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As our interactions with digital interfaces increase, consumers are faced with an abundance of choice. Online interactions are expected to be seamless, efficient, and instantaneous, and businesses that are unable to provide a high standard of customer experience risk being left behind in the current wave of digital disruption.

User Experience (UX) Design is a user-centric process that prioritises the human experience above all elements. It takes into context who the user is and the circumstances in which a product will be used.

The goal of UX Design goes beyond adding features or executing customer suggestions, as UX Designers look to provide the best solution to the most number of users within a product’s target audience. Crafting a product solution requires an identification of the user’s problem. Here are the top four tools used by UX Designers to help define the customer problem.

1. Balsamiq

Defining the customer’s problem and pain points starts with creating a low-fidelity prototype such as a sketch format. Fidelity is defined as the quality or the appearance of what something looks like. In UX Design, identifying the customer problem first starts with exploring ideas in a really rough format through low-fidelity.

Sketching thoughts out on a piece of paper helps UX Designers visualise the user’s problem. Tools like Balsamiq aim to replicate low-fidelity sketching.

In the initial problem sketching phase, Balsamiq helps to transfer and replicate a concept that may have been quickly sketched on a piece of paper. The tool can also create clickable prototypes but its primary purpose is to produce simplified views of a feature or solution.

2. Sketch

Sketch is a User Interface (UI) tool that supports the entire design process from ideation to final product design. Sketch is utilised across different touchpoints but is usually introduced after user research, and during the initial phases of prototyping and wireframing.

Sketch is great for initial prototyping, as its functionality and fidelity allows you to move through the process to the customer problem.

Sketch is a popular tool across different production teams as it easily allows file transfers. The tool is useful to showcase ideas to clients or stakeholders and can be used to handover files to developers. Unlike Photoshop which doesn’t contain a code output, Sketch allows a cross-functional process when developing solutions for customer problems.

As an added benefit, Sketch integrates with different plugins such as:

  • Craft: Allows you to create hotspots as you progress around the screens, crucial for communicating and understanding User Experience across different teams.
  • Zepline: Provides details of objects built into a Sketch, centralising the information for developers such as colour codes and the placement of buttons.

Sketch is not able to create clickable and interactive designs as it can only produce design screens. When interactivity is required, Sketch files are typically transferred into another tool called InVision. InVision allows clickable prototypes with gestures and other interactions. Just input any image file (whether that’s from Sketch, Photoshop or Balsamiq) into an InVision board to get started.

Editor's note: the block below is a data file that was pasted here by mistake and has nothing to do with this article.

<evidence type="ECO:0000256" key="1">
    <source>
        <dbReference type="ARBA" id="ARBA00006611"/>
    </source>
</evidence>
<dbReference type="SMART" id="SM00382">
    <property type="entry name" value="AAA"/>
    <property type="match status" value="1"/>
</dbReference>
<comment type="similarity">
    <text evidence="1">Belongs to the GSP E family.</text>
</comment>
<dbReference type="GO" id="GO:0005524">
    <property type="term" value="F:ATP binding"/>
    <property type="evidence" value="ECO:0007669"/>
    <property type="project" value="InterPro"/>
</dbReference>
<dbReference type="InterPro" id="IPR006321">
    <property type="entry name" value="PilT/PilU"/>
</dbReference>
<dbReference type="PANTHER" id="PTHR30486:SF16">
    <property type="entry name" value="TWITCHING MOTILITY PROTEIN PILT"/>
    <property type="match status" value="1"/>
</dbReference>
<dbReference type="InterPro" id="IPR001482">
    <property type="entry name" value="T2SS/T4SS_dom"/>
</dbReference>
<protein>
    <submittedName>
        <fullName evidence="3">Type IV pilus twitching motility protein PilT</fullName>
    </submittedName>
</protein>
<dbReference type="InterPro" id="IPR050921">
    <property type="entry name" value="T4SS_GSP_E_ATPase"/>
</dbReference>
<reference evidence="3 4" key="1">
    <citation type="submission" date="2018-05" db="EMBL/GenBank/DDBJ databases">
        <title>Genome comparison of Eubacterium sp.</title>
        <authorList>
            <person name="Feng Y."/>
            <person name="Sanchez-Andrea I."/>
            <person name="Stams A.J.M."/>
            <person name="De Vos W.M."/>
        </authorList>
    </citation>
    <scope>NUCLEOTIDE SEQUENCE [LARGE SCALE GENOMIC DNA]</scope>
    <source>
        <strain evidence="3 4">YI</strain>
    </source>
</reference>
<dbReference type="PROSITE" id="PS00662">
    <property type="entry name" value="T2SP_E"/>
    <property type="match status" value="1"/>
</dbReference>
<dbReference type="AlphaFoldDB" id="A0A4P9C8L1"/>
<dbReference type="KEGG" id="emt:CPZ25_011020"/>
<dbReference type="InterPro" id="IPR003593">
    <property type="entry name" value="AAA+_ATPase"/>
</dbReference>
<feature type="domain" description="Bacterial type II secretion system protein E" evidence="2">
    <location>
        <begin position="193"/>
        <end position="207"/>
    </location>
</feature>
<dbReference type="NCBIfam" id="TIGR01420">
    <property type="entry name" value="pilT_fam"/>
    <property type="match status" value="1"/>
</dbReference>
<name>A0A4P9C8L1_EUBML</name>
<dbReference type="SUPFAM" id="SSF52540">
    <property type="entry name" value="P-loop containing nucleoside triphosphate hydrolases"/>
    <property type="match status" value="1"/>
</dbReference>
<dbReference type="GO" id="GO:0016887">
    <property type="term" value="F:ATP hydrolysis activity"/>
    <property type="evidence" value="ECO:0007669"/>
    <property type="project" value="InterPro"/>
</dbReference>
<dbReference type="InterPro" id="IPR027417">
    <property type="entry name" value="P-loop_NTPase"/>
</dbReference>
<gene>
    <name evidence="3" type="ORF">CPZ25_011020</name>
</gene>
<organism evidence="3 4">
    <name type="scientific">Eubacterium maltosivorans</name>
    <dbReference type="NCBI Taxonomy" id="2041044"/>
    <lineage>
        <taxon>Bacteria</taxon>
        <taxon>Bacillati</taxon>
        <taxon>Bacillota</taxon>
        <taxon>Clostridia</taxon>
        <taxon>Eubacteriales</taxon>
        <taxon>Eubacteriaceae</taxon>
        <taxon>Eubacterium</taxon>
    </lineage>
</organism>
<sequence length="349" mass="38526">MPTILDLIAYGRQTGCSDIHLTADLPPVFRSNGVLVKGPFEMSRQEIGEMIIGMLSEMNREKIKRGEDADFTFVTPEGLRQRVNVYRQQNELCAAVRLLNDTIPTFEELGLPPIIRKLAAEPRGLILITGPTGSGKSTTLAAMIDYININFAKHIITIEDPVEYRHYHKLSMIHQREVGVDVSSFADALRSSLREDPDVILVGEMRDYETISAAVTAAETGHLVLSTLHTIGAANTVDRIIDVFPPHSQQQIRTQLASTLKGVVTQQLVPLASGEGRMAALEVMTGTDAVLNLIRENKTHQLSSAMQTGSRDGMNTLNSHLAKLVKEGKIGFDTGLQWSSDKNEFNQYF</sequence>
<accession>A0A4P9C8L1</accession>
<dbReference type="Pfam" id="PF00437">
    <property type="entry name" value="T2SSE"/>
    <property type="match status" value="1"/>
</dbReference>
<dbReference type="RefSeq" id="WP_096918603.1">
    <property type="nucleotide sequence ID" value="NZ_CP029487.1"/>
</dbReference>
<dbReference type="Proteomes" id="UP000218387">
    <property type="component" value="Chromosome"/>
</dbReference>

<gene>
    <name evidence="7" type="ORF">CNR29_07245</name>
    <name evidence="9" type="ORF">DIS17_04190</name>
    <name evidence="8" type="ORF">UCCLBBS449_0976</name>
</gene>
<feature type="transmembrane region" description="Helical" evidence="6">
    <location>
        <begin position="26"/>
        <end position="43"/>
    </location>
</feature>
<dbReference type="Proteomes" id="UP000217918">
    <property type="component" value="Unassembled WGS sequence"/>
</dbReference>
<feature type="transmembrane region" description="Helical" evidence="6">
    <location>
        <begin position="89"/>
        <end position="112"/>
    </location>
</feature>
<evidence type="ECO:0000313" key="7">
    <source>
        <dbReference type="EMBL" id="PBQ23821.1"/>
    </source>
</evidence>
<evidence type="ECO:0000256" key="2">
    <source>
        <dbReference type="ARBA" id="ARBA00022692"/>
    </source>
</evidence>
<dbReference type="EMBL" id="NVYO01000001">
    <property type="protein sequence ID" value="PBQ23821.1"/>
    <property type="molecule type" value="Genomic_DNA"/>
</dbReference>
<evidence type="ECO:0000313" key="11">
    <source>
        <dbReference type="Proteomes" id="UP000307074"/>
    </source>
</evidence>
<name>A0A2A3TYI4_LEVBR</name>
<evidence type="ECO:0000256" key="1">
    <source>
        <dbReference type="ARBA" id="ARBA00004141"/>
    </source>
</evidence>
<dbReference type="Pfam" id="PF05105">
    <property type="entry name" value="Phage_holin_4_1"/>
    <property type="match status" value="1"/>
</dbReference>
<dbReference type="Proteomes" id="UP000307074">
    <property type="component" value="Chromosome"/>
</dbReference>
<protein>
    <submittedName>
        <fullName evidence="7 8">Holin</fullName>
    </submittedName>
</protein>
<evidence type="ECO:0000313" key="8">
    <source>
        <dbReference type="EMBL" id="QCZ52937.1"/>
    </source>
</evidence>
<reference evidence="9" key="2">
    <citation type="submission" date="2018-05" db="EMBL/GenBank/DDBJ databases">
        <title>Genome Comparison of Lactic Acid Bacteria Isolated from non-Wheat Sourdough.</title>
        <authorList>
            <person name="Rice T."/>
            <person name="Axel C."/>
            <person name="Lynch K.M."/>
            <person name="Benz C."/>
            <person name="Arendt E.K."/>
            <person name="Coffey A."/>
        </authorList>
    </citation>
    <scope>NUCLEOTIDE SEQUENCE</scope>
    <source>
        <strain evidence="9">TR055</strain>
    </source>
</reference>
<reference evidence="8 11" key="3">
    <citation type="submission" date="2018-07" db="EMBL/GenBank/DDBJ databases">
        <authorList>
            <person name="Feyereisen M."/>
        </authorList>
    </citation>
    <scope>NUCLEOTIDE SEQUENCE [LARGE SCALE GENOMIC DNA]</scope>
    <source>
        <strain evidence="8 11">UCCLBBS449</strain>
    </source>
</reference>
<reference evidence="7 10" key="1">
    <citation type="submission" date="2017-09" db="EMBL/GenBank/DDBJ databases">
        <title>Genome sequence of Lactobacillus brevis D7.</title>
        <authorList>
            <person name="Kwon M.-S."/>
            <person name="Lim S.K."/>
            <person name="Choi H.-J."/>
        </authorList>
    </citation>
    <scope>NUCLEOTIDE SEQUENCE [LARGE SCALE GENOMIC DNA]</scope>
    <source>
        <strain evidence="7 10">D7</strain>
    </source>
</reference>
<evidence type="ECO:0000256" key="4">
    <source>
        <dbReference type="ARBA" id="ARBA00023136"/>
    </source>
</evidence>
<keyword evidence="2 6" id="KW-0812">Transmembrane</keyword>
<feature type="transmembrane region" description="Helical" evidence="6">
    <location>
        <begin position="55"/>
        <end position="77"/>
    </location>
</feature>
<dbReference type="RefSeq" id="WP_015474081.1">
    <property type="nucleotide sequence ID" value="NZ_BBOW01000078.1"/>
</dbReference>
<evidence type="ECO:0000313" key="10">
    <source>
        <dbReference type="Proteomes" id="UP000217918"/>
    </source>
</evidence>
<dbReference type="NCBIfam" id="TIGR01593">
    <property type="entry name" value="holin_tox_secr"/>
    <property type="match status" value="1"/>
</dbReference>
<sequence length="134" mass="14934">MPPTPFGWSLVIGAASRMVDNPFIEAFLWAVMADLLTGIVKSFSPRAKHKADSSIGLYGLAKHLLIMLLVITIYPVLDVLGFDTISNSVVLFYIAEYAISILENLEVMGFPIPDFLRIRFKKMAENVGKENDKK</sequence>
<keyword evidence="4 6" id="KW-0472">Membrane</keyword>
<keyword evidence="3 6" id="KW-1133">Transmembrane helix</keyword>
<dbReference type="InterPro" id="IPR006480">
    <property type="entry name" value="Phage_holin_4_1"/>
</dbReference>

Tip: Read our top tips to using Sketch here.

3. Adobe XD

Adobe XD is similar to Sketch. This paid tool is part of the Adobe Suite, and is a self-contained, design enabling and clickable prototype tool all within one platform.

Adobe XD is effective in building low-fidelity views of a prototype that can easily transition between art boards and interactive prototypes. Prototyping is straightforward on the platform, allowing designers to switch to prototype mode, select an object, or group and drag a line into the screen where can be navigated.

4. Axure

Axure is another prototyping tool but allows UX Designers to replicate the functionality of an app or a desktop with gestures and form fields.

While Axure users will need some time to grow familiar with the platform, it is a very powerful tool in mimicking what the end solution is going to look like from a developer’s point of view. Axure does this by visualising transitions, object animations, and button interactions.

Axure is also the tool of choice for plugging into asset libraries so that any existing templates, files, or assets can instantly be accessed and shared.

Ultimately, the best way to get familiar with a tool is to get hands-on with the platform and practice. As a UX Designer, it is important to familiarise yourself with different tools to identify the right tool for different design needs. Read more about becoming a UX Designer or familiarise yourself with these five UX Design principles.

Academy Xi Blog

7 Inspirational UX Designers in Australia

By Academy Xi

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User Experience (UX) Design embraces critical problem-solving and creative design thinking to mend a usability problem. Like most design work, UX Designers require an abundance of creativity, and often, solutions to common user problems that appear uninspiring and run-of-the-mill. Luckily, we have a remedy for the dreaded ‘designers block.’

Feast your eyes on these seven inspiring Australian UX Designers and stay updated with some of the industry’s best, because inspiration comes in a variety of pixels and Hex codes.

1. Adham Dannaway

Adham Dannaway is a Product Designer at Digital Transformation Agency. He has a diversity of skills from Product Design to UX Design, and he enjoys solving complex usability problems with simple and beautiful designs. Adham is based in Sydney, and his work is inspired by his love for interior designs (and Yoda).